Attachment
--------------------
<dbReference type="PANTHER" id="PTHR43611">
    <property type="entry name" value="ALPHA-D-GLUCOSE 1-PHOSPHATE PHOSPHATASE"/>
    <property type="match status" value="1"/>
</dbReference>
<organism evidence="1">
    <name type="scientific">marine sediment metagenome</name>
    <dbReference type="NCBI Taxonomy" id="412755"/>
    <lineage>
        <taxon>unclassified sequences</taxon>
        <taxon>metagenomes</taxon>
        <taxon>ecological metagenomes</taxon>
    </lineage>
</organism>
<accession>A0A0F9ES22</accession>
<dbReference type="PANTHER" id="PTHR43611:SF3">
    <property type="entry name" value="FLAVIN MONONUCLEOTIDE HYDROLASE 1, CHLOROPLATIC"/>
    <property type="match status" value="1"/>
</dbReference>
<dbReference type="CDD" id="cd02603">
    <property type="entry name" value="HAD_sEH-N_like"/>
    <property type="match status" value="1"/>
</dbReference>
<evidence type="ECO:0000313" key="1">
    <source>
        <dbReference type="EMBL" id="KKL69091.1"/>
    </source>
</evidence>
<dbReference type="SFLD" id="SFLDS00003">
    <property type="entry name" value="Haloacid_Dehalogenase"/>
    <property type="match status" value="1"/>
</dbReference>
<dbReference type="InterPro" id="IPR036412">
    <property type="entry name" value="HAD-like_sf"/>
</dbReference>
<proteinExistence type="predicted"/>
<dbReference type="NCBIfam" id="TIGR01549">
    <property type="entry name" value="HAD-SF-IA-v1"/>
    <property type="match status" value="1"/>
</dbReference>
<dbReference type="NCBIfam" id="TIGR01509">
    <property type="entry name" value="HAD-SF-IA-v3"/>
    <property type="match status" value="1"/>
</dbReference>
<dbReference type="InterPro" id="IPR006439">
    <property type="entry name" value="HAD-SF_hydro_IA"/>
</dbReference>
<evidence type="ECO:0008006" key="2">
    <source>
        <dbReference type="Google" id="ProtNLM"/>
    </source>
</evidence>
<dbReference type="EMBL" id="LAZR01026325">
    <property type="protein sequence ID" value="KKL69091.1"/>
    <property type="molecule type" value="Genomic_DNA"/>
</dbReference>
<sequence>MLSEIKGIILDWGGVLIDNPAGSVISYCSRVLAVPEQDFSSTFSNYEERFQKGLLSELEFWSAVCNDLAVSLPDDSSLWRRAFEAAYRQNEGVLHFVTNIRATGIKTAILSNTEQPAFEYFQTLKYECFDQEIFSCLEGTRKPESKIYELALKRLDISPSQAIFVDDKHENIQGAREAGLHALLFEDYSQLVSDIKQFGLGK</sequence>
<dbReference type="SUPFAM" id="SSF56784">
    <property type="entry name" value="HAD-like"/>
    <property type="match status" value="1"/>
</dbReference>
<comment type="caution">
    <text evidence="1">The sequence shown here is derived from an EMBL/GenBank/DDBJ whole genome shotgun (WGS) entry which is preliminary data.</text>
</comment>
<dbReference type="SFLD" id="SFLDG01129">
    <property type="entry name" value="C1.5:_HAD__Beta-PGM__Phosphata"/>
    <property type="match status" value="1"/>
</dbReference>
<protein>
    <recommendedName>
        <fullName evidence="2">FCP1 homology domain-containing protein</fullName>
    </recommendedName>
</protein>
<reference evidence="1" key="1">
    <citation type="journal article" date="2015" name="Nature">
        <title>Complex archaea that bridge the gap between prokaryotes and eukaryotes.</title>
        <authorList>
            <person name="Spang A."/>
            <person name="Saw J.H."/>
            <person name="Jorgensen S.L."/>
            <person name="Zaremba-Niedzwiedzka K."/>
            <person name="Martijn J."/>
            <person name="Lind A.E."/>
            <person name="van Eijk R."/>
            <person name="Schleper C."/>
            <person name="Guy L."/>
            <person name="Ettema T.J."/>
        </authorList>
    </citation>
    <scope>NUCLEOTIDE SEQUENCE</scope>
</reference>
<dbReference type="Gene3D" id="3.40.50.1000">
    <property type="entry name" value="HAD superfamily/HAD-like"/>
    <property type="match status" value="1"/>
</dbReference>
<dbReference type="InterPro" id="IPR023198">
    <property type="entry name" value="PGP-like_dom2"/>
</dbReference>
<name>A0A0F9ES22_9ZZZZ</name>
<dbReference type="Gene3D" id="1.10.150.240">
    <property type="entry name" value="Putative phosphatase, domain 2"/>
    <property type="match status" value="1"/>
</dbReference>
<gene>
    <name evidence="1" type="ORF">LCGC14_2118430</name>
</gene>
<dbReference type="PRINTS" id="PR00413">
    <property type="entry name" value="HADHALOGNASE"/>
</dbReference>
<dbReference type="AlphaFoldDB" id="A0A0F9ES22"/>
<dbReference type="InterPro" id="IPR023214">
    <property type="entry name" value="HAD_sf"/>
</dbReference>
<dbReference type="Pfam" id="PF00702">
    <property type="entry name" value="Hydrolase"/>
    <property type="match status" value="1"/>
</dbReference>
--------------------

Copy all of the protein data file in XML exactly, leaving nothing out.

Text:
<dbReference type="PANTHER" id="PTHR43611">
    <property type="entry name" value="ALPHA-D-GLUCOSE 1-PHOSPHATE PHOSPHATASE"/>
    <property type="match status" value="1"/>
</dbReference>
<organism evidence="1">
    <name type="scientific">marine sediment metagenome</name>
    <dbReference type="NCBI Taxonomy" id="412755"/>
    <lineage>
        <taxon>unclassified sequences</taxon>
        <taxon>metagenomes</taxon>
        <taxon>ecological metagenomes</taxon>
    </lineage>
</organism>
<accession>A0A0F9ES22</accession>
<dbReference type="PANTHER" id="PTHR43611:SF3">
    <property type="entry name" value="FLAVIN MONONUCLEOTIDE HYDROLASE 1, CHLOROPLATIC"/>
    <property type="match status" value="1"/>
</dbReference>
<dbReference type="CDD" id="cd02603">
    <property type="entry name" value="HAD_sEH-N_like"/>
    <property type="match status" value="1"/>
</dbReference>
<evidence type="ECO:0000313" key="1">
    <source>
        <dbReference type="EMBL" id="KKL69091.1"/>
    </source>
</evidence>
<dbReference type="SFLD" id="SFLDS00003">
    <property type="entry name" value="Haloacid_Dehalogenase"/>
    <property type="match status" value="1"/>
</dbReference>
<dbReference type="InterPro" id="IPR036412">
    <property type="entry name" value="HAD-like_sf"/>
</dbReference>
<proteinExistence type="predicted"/>
<dbReference type="NCBIfam" id="TIGR01549">
    <property type="entry name" value="HAD-SF-IA-v1"/>
    <property type="match status" value="1"/>
</dbReference>
<dbReference type="NCBIfam" id="TIGR01509">
    <property type="entry name" value="HAD-SF-IA-v3"/>
    <property type="match status" value="1"/>
</dbReference>
<dbReference type="InterPro" id="IPR006439">
    <property type="entry name" value="HAD-SF_hydro_IA"/>
</dbReference>
<evidence type="ECO:0008006" key="2">
    <source>
        <dbReference type="Google" id="ProtNLM"/>
    </source>
</evidence>
<dbReference type="EMBL" id="LAZR01026325">
    <property type="protein sequence ID" value="KKL69091.1"/>
    <property type="molecule type" value="Genomic_DNA"/>
</dbReference>
<sequence>MLSEIKGIILDWGGVLIDNPAGSVISYCSRVLAVPEQDFSSTFSNYEERFQKGLLSELEFWSAVCNDLAVSLPDDSSLWRRAFEAAYRQNEGVLHFVTNIRATGIKTAILSNTEQPAFEYFQTLKYECFDQEIFSCLEGTRKPESKIYELALKRLDISPSQAIFVDDKHENIQGAREAGLHALLFEDYSQLVSDIKQFGLGK</sequence>
<dbReference type="SUPFAM" id="SSF56784">
    <property type="entry name" value="HAD-like"/>
    <property type="match status" value="1"/>
</dbReference>
<comment type="caution">
    <text evidence="1">The sequence shown here is derived from an EMBL/GenBank/DDBJ whole genome shotgun (WGS) entry which is preliminary data.</text>
</comment>
<dbReference type="SFLD" id="SFLDG01129">
    <property type="entry name" value="C1.5:_HAD__Beta-PGM__Phosphata"/>
    <property type="match status" value="1"/>
</dbReference>
<protein>
    <recommendedName>
        <fullName evidence="2">FCP1 homology domain-containing protein</fullName>
    </recommendedName>
</protein>
<reference evidence="1" key="1">
    <citation type="journal article" date="2015" name="Nature">
        <title>Complex archaea that bridge the gap between prokaryotes and eukaryotes.</title>
        <authorList>
            <person name="Spang A."/>
            <person name="Saw J.H."/>
            <person name="Jorgensen S.L."/>
            <person name="Zaremba-Niedzwiedzka K."/>
            <person name="Martijn J."/>
            <person name="Lind A.E."/>
            <person name="van Eijk R."/>
            <person name="Schleper C."/>
            <person name="Guy L."/>
            <person name="Ettema T.J."/>
        </authorList>
    </citation>
    <scope>NUCLEOTIDE SEQUENCE</scope>
</reference>
<dbReference type="Gene3D" id="3.40.50.1000">
    <property type="entry name" value="HAD superfamily/HAD-like"/>
    <property type="match status" value="1"/>
</dbReference>
<dbReference type="InterPro" id="IPR023198">
    <property type="entry name" value="PGP-like_dom2"/>
</dbReference>
<name>A0A0F9ES22_9ZZZZ</name>
<dbReference type="Gene3D" id="1.10.150.240">
    <property type="entry name" value="Putative phosphatase, domain 2"/>
    <property type="match status" value="1"/>
</dbReference>
<gene>
    <name evidence="1" type="ORF">LCGC14_2118430</name>
</gene>
<dbReference type="PRINTS" id="PR00413">
    <property type="entry name" value="HADHALOGNASE"/>
</dbReference>
<dbReference type="AlphaFoldDB" id="A0A0F9ES22"/>
<dbReference type="InterPro" id="IPR023214">
    <property type="entry name" value="HAD_sf"/>
</dbReference>
<dbReference type="Pfam" id="PF00702">
    <property type="entry name" value="Hydrolase"/>
    <property type="match status" value="1"/>
</dbReference>